Council approves rezone for Southeast Market building. So what’s next for the popular business?

The City Council has approved a zoning change to a parcel on the 900 South corridor that could make way for a development and an uncertain fate of a popular Asian market in the existing building.

The change itself is wonky: The land the market sat on had two separate zoning types, and the developer who owns the building asked for it to be changed to a single new zone.

Katia LLC, the building’s owner, hasn’t presented any plans for the building, other than to say it is in need of extensive renovation and repair. But the change tees up what may be the next fight over the fate of minority-owned businesses in the existing building. The Southeast Market has been in business west of Liberty Park since 1997. 

“Our desire is to create a space that encourages the type of culture that brings people together in this shared residential/ commercial node,” Kathia Dang wrote in an email thanking supporters.

The change shifted the zoning of the parcel, which also includes a Greek tapas restaurant and pho restaurant, from residential/business (RB) and neighborhood commercial (CN) to community business (CB). The biggest difference is that CB zoning requires no front or corner setbacks from nearby properties. Buildings must be set back at least 10 feet at the rear.

The Planning Commission could still require larger setbacks if it found any proposed new buildings would impact the single-family homes south of the property.

While no plan is publicly available, Katia LLC could now substantially alter or demolish and rebuild on the site without another drawn-out fight. 

The zoning change faced opposition from some neighbors and continued for years, an unusually intense process for a change that ultimately will allow similarly scaled buildings.

Councilman Darin Mano, who represents District 5 that is home to the building, said it was a subtle but important change for a property in what he called “one of the best parts of our city.”

“It is a true mixed-use neighborhood and the City has and continues to invest in the 900 South corridor with benefits such as public trails, road reconstructions, and high-frequency transportation,” Mano said. “This application will not materially change the trajectory of the neighborhood but allow the positive transformations already occurring to continue.”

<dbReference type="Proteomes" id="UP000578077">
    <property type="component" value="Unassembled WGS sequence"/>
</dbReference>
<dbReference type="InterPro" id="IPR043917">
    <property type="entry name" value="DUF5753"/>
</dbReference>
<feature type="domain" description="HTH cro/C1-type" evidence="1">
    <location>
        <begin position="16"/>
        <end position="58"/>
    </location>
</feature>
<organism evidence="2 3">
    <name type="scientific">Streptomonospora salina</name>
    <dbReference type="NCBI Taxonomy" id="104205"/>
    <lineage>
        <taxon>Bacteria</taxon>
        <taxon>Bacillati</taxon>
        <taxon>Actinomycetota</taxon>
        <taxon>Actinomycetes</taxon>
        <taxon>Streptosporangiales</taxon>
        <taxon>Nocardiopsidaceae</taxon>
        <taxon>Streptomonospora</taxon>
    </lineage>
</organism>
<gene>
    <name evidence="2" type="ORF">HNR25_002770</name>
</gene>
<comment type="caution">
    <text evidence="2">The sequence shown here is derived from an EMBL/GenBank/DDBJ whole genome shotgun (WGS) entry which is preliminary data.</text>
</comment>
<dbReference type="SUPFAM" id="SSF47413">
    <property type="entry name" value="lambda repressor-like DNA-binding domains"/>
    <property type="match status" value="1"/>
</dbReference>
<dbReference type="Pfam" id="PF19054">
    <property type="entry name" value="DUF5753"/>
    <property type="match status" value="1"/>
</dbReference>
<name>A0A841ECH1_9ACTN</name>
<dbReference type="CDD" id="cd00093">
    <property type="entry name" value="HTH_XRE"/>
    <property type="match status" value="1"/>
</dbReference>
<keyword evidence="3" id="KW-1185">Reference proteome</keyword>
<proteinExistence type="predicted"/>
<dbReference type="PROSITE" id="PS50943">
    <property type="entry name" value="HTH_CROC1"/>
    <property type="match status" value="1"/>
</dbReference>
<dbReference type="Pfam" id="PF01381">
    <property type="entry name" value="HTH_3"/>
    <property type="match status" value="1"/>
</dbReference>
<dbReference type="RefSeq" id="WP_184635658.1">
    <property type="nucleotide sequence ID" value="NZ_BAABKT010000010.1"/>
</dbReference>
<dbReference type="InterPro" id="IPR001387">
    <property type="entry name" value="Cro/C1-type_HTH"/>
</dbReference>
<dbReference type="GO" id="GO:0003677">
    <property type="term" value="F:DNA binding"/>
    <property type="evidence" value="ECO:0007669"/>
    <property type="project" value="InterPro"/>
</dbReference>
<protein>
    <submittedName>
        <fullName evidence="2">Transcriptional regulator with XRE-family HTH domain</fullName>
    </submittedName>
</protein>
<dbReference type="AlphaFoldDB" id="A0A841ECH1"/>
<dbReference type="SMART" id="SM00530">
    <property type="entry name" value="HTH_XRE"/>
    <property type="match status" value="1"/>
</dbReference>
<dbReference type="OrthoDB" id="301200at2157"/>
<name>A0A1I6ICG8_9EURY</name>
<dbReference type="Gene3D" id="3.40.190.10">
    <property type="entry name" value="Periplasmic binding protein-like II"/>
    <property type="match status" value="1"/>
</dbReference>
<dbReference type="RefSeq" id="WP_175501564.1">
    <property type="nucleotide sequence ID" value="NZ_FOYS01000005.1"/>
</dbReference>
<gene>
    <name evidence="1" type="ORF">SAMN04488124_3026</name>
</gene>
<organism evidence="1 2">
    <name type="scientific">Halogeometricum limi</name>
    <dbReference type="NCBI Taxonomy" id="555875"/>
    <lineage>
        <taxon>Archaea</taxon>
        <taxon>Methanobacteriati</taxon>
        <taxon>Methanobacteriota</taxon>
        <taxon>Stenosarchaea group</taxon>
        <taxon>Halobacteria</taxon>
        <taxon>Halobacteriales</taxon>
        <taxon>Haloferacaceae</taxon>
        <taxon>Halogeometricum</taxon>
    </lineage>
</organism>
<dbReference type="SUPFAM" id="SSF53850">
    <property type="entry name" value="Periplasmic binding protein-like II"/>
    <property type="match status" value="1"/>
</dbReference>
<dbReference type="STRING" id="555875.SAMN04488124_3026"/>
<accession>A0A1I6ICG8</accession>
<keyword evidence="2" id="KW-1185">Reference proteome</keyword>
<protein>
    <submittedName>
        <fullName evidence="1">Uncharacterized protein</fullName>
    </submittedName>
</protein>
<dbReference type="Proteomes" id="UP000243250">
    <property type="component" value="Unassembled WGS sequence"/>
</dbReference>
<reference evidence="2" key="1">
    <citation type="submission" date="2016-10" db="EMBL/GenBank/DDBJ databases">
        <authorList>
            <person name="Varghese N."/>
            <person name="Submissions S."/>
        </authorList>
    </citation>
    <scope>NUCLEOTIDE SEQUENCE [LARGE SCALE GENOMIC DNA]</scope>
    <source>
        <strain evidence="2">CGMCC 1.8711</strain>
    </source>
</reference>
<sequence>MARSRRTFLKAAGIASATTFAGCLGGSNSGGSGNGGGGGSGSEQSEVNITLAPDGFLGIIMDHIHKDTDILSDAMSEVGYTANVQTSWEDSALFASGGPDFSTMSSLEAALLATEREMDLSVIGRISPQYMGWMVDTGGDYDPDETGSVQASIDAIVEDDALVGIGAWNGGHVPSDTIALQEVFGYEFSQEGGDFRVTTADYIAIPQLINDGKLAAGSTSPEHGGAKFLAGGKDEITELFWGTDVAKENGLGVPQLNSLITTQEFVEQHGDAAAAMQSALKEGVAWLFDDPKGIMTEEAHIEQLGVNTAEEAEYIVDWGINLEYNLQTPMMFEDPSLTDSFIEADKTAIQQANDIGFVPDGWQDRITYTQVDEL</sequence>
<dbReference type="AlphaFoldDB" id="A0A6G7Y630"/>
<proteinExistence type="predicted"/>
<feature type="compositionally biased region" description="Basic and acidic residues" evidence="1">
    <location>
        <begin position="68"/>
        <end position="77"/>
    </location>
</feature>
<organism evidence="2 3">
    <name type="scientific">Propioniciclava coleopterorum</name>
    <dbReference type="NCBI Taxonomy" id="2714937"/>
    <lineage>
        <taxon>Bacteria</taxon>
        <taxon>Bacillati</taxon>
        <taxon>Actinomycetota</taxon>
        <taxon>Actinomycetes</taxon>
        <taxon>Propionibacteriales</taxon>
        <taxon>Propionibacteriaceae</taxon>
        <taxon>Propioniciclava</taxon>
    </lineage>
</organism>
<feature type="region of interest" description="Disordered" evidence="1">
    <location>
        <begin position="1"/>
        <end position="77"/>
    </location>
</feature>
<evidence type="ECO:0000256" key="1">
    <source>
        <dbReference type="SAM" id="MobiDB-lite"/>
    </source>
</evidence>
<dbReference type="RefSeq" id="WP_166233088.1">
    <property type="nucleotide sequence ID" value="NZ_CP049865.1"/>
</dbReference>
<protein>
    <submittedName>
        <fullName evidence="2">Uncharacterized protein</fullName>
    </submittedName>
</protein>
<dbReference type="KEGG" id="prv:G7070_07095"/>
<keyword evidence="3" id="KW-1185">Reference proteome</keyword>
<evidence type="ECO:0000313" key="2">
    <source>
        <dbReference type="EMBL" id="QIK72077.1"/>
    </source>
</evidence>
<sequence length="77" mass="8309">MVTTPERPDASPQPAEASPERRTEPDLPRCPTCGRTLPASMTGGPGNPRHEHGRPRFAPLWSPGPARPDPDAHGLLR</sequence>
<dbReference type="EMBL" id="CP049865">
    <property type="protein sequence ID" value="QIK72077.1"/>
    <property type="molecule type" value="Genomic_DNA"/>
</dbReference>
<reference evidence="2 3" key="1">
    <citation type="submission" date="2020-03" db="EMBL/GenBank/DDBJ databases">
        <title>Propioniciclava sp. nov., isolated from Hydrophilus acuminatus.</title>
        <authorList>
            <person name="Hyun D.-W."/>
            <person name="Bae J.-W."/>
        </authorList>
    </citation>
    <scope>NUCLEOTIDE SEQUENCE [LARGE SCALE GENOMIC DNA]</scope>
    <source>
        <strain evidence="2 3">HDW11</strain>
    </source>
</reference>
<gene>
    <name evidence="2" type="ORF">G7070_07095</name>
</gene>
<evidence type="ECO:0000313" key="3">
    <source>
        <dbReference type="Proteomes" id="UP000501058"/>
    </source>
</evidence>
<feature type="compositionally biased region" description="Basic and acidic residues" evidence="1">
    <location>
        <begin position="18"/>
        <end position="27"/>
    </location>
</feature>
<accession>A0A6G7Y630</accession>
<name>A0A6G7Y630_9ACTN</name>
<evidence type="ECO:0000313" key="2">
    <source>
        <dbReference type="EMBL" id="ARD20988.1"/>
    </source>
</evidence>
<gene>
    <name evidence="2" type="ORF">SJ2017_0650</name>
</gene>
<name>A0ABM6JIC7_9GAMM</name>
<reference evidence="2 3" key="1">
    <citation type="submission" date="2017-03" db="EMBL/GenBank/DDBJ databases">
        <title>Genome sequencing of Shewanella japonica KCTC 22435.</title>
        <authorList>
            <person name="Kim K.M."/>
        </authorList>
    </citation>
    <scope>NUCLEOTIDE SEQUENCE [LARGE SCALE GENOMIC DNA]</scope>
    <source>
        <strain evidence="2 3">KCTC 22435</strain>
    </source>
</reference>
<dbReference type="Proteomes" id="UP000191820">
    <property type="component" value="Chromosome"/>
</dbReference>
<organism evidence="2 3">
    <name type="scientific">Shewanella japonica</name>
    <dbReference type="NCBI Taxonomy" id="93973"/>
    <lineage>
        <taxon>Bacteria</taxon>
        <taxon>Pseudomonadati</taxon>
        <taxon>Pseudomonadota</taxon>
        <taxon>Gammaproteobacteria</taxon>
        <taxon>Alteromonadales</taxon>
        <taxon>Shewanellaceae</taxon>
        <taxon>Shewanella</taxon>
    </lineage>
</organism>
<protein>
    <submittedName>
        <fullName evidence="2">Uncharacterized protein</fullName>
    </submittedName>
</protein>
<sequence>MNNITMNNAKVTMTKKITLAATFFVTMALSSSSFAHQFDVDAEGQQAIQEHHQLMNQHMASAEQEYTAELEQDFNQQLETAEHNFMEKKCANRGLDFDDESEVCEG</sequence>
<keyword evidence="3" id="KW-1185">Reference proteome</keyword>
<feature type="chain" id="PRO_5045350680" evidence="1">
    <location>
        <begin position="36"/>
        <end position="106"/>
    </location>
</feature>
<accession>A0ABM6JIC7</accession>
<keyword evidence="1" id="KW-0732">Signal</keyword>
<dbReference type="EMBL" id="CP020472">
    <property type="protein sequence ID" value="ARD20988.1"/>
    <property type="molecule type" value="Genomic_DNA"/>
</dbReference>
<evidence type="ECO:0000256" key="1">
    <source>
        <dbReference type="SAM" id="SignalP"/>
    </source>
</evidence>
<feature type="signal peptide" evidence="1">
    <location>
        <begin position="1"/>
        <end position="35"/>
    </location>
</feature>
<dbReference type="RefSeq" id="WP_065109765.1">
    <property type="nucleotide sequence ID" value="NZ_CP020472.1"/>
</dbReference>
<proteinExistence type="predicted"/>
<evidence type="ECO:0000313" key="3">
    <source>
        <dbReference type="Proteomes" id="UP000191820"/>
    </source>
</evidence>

He said of about 60 comments submitted over the change, about 60% were in favor of the change.

Building Salt Lake supported the change, but noted the City Council should hold discussions around preventing displacement of existing businesses here and elsewhere. (Ken Sanders said earlier this year his shop could be forced to close within a year, and recently he tried a GoFundMe to make up for lost sales during the Covid-19 pandemic.) 

There are countless other examples of displacement in a region that’s still undergoing a development boom despite the pandemic.

Katia, LLC also owns the building immediately west of the Southeast Market, and the building that was retrofitted and now houses Freshie’s Lobster Co. Photo by Taylor Anderson.

Katia has said it would welcome any tenant that could pay rent in any new or renovated building on the site. But rents have likely been far below what the developer could get at market rate.

The property will likely sit in front of an incoming multi-purpose trail, as the Transportation Division is working on designs to extend the 9-Line from 950 East to 200 West. That would make a long-awaited connection between multiple east- and west-side neighborhoods for people outside of cars.

900 South between State Street and 700 East has become a mix of residential — primarily single-family homes — and retail shops. Single-family homes largely border the blossoming commercial node to the north and south.

The 9-Line trail will be built between 2021 and 2023. That adds to the importance of Katia’s properties on 900 South west of Liberty Park. (The developer also owns the building that’s home to Freshie’s Lobster Co.)

“We play an essential role in the city’s master plan for the future of the 9-line corridor— a connector, connecting people to places,” Dang said. “Our intention has always been the same, to revitalize this block face and the current property. We hope to bring it back to life and up to code.”

The coming years will put that stewardship to the test for both Katia LLC and the broader city.

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Posted by Taylor Anderson

Taylor Anderson grew up near Chicago and made his way West to study journalism at the University of Montana. He's been a staff writer for the Chicago Tribune, Bend Bulletin and Salt Lake Tribune. A move from Portland, Oregon, to Salt Lake City opened his eyes to the importance of good urban design for building strong neighborhoods. He lives on the border of the Liberty Wells and Ballpark neighborhoods.